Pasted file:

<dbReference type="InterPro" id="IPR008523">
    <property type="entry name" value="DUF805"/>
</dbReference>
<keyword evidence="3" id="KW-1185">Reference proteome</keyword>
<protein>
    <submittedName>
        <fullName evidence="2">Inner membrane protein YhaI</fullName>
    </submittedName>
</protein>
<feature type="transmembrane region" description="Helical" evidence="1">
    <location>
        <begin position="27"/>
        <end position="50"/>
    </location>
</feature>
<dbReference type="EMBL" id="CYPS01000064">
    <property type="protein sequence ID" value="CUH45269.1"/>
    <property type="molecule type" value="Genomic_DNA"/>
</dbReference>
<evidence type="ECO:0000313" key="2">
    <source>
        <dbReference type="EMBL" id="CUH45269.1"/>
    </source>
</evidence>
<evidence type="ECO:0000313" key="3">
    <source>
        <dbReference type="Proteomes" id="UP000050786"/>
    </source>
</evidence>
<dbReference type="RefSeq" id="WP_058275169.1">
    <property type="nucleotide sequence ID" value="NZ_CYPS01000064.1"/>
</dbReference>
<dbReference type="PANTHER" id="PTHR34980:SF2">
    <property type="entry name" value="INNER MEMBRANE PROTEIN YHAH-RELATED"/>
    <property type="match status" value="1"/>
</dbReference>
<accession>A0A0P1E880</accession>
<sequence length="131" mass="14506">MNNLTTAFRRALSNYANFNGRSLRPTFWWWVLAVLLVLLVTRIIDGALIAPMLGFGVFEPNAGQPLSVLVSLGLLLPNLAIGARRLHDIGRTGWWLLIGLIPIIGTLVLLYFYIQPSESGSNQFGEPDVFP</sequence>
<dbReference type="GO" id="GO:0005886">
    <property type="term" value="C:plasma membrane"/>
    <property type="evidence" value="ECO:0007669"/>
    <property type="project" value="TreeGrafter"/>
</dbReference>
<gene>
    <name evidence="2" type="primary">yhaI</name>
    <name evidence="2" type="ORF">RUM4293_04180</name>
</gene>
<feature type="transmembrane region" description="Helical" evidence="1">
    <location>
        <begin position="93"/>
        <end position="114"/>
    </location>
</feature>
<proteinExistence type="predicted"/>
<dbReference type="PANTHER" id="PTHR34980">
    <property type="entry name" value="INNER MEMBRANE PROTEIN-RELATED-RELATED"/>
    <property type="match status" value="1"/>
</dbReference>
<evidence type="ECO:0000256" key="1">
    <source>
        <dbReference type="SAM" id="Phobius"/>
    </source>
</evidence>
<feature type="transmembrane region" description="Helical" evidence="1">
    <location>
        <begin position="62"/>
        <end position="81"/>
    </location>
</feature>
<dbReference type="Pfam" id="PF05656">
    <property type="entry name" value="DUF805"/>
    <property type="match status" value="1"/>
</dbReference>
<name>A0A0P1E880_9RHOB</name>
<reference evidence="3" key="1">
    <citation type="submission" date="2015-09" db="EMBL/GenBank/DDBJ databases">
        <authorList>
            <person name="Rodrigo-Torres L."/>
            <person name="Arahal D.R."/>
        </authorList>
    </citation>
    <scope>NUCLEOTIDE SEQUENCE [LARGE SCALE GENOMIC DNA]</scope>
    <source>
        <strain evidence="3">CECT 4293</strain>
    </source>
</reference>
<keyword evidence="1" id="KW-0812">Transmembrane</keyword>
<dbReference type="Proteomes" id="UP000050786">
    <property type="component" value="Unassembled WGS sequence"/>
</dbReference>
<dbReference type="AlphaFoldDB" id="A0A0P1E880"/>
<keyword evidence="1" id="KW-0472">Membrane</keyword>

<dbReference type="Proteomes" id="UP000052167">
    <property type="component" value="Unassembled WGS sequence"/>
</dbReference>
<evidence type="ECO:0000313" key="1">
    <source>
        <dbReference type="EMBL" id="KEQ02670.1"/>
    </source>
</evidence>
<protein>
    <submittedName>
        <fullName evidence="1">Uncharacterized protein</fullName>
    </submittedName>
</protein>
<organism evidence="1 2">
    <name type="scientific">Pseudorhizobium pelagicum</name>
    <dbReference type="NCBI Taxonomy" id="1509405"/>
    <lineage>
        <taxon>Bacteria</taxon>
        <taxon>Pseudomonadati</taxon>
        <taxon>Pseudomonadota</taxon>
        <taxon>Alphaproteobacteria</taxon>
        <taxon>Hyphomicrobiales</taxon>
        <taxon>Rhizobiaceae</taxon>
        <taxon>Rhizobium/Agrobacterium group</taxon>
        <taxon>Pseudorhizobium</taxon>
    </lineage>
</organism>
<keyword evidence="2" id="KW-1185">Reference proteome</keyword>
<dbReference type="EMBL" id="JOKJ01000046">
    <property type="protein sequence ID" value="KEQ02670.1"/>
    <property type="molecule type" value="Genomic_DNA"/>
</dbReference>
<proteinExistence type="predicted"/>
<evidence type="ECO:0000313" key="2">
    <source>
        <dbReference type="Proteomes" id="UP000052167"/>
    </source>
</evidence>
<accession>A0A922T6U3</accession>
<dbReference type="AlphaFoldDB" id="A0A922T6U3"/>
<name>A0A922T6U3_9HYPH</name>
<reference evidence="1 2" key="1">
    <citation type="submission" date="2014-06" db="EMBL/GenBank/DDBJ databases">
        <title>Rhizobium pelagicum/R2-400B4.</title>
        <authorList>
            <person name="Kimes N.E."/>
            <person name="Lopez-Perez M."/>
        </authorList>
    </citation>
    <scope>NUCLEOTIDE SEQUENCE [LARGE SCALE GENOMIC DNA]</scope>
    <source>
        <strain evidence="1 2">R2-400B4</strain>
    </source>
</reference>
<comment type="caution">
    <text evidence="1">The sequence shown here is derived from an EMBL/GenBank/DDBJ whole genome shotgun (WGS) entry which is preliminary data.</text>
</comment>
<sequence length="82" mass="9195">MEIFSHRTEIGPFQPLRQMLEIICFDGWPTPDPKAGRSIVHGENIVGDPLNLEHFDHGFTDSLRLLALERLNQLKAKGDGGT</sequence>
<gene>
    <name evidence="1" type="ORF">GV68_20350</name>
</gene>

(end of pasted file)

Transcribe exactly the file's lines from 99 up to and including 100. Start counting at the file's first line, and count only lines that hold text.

    </source>
</evidence>